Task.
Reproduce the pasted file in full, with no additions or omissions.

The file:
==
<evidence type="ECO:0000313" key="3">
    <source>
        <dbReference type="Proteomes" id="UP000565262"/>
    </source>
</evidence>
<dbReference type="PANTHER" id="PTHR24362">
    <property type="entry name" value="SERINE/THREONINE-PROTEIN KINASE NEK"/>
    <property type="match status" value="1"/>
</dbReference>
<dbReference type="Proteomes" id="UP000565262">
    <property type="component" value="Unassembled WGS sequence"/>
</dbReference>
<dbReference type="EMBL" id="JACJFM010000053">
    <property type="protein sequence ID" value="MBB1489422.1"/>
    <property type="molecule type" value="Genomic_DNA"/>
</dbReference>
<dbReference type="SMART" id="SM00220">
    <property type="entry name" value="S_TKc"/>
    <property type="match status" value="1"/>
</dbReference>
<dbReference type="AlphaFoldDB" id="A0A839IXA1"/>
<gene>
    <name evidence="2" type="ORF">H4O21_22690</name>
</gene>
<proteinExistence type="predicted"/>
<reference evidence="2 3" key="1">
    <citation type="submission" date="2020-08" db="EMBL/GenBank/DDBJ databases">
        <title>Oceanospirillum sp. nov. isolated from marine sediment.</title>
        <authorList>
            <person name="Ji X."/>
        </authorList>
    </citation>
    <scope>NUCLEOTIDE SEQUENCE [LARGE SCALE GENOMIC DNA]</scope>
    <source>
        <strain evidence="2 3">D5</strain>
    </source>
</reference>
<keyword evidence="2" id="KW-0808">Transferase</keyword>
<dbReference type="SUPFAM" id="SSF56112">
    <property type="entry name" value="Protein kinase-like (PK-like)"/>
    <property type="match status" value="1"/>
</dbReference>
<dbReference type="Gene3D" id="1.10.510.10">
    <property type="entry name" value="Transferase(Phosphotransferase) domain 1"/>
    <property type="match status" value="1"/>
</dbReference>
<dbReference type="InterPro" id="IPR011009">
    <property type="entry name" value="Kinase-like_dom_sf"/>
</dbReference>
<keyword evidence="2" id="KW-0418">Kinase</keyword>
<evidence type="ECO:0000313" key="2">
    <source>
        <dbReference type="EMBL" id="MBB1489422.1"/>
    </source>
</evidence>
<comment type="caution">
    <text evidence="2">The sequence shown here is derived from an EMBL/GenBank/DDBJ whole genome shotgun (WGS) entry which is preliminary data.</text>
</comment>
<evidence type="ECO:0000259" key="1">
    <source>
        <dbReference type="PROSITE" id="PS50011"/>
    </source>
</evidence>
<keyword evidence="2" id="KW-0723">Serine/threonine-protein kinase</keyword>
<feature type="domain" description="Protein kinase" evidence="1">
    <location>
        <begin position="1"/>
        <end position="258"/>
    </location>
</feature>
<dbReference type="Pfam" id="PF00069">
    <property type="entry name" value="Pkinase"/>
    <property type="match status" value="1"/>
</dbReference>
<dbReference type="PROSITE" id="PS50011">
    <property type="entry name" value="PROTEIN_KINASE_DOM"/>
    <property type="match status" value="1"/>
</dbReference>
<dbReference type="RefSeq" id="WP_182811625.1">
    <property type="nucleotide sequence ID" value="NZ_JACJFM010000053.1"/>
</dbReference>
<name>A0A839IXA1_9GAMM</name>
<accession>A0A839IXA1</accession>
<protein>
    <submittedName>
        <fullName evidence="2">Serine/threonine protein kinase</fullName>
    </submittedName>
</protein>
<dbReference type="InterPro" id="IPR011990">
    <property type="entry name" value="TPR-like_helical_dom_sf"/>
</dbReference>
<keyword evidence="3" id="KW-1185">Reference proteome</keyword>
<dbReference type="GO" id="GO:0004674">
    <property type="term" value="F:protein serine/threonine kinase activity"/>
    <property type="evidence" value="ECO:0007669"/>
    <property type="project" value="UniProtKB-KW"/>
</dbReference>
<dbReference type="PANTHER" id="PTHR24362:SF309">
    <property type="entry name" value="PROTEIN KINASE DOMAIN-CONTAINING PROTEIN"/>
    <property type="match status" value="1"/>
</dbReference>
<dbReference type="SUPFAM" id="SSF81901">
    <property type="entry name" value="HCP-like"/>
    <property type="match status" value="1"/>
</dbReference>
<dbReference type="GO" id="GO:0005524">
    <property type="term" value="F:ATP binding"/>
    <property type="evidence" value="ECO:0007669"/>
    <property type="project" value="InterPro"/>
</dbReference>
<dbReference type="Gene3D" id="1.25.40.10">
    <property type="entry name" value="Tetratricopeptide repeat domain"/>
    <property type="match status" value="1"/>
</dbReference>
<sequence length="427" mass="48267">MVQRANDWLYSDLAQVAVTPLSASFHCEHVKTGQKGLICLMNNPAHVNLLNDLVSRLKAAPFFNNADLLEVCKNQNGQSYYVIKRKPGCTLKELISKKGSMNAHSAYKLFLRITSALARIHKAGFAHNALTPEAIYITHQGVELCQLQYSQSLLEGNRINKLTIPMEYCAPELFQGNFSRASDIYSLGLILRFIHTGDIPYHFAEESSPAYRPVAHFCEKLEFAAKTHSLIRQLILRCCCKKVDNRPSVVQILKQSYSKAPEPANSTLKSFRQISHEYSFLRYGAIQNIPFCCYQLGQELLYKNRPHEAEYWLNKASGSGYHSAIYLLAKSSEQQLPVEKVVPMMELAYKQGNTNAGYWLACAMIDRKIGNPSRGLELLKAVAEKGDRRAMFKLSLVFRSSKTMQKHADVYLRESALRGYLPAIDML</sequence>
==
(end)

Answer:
<evidence type="ECO:0000313" key="3">
    <source>
        <dbReference type="Proteomes" id="UP000565262"/>
    </source>
</evidence>
<dbReference type="PANTHER" id="PTHR24362">
    <property type="entry name" value="SERINE/THREONINE-PROTEIN KINASE NEK"/>
    <property type="match status" value="1"/>
</dbReference>
<dbReference type="Proteomes" id="UP000565262">
    <property type="component" value="Unassembled WGS sequence"/>
</dbReference>
<dbReference type="EMBL" id="JACJFM010000053">
    <property type="protein sequence ID" value="MBB1489422.1"/>
    <property type="molecule type" value="Genomic_DNA"/>
</dbReference>
<dbReference type="SMART" id="SM00220">
    <property type="entry name" value="S_TKc"/>
    <property type="match status" value="1"/>
</dbReference>
<dbReference type="AlphaFoldDB" id="A0A839IXA1"/>
<gene>
    <name evidence="2" type="ORF">H4O21_22690</name>
</gene>
<proteinExistence type="predicted"/>
<reference evidence="2 3" key="1">
    <citation type="submission" date="2020-08" db="EMBL/GenBank/DDBJ databases">
        <title>Oceanospirillum sp. nov. isolated from marine sediment.</title>
        <authorList>
            <person name="Ji X."/>
        </authorList>
    </citation>
    <scope>NUCLEOTIDE SEQUENCE [LARGE SCALE GENOMIC DNA]</scope>
    <source>
        <strain evidence="2 3">D5</strain>
    </source>
</reference>
<keyword evidence="2" id="KW-0808">Transferase</keyword>
<dbReference type="SUPFAM" id="SSF56112">
    <property type="entry name" value="Protein kinase-like (PK-like)"/>
    <property type="match status" value="1"/>
</dbReference>
<dbReference type="Gene3D" id="1.10.510.10">
    <property type="entry name" value="Transferase(Phosphotransferase) domain 1"/>
    <property type="match status" value="1"/>
</dbReference>
<dbReference type="InterPro" id="IPR011009">
    <property type="entry name" value="Kinase-like_dom_sf"/>
</dbReference>
<keyword evidence="2" id="KW-0418">Kinase</keyword>
<evidence type="ECO:0000313" key="2">
    <source>
        <dbReference type="EMBL" id="MBB1489422.1"/>
    </source>
</evidence>
<comment type="caution">
    <text evidence="2">The sequence shown here is derived from an EMBL/GenBank/DDBJ whole genome shotgun (WGS) entry which is preliminary data.</text>
</comment>
<evidence type="ECO:0000259" key="1">
    <source>
        <dbReference type="PROSITE" id="PS50011"/>
    </source>
</evidence>
<keyword evidence="2" id="KW-0723">Serine/threonine-protein kinase</keyword>
<feature type="domain" description="Protein kinase" evidence="1">
    <location>
        <begin position="1"/>
        <end position="258"/>
    </location>
</feature>
<dbReference type="Pfam" id="PF00069">
    <property type="entry name" value="Pkinase"/>
    <property type="match status" value="1"/>
</dbReference>
<dbReference type="PROSITE" id="PS50011">
    <property type="entry name" value="PROTEIN_KINASE_DOM"/>
    <property type="match status" value="1"/>
</dbReference>
<dbReference type="RefSeq" id="WP_182811625.1">
    <property type="nucleotide sequence ID" value="NZ_JACJFM010000053.1"/>
</dbReference>
<name>A0A839IXA1_9GAMM</name>
<accession>A0A839IXA1</accession>
<protein>
    <submittedName>
        <fullName evidence="2">Serine/threonine protein kinase</fullName>
    </submittedName>
</protein>
<dbReference type="InterPro" id="IPR011990">
    <property type="entry name" value="TPR-like_helical_dom_sf"/>
</dbReference>
<keyword evidence="3" id="KW-1185">Reference proteome</keyword>
<dbReference type="GO" id="GO:0004674">
    <property type="term" value="F:protein serine/threonine kinase activity"/>
    <property type="evidence" value="ECO:0007669"/>
    <property type="project" value="UniProtKB-KW"/>
</dbReference>
<dbReference type="PANTHER" id="PTHR24362:SF309">
    <property type="entry name" value="PROTEIN KINASE DOMAIN-CONTAINING PROTEIN"/>
    <property type="match status" value="1"/>
</dbReference>
<dbReference type="SUPFAM" id="SSF81901">
    <property type="entry name" value="HCP-like"/>
    <property type="match status" value="1"/>
</dbReference>
<dbReference type="GO" id="GO:0005524">
    <property type="term" value="F:ATP binding"/>
    <property type="evidence" value="ECO:0007669"/>
    <property type="project" value="InterPro"/>
</dbReference>
<dbReference type="Gene3D" id="1.25.40.10">
    <property type="entry name" value="Tetratricopeptide repeat domain"/>
    <property type="match status" value="1"/>
</dbReference>
<sequence length="427" mass="48267">MVQRANDWLYSDLAQVAVTPLSASFHCEHVKTGQKGLICLMNNPAHVNLLNDLVSRLKAAPFFNNADLLEVCKNQNGQSYYVIKRKPGCTLKELISKKGSMNAHSAYKLFLRITSALARIHKAGFAHNALTPEAIYITHQGVELCQLQYSQSLLEGNRINKLTIPMEYCAPELFQGNFSRASDIYSLGLILRFIHTGDIPYHFAEESSPAYRPVAHFCEKLEFAAKTHSLIRQLILRCCCKKVDNRPSVVQILKQSYSKAPEPANSTLKSFRQISHEYSFLRYGAIQNIPFCCYQLGQELLYKNRPHEAEYWLNKASGSGYHSAIYLLAKSSEQQLPVEKVVPMMELAYKQGNTNAGYWLACAMIDRKIGNPSRGLELLKAVAEKGDRRAMFKLSLVFRSSKTMQKHADVYLRESALRGYLPAIDML</sequence>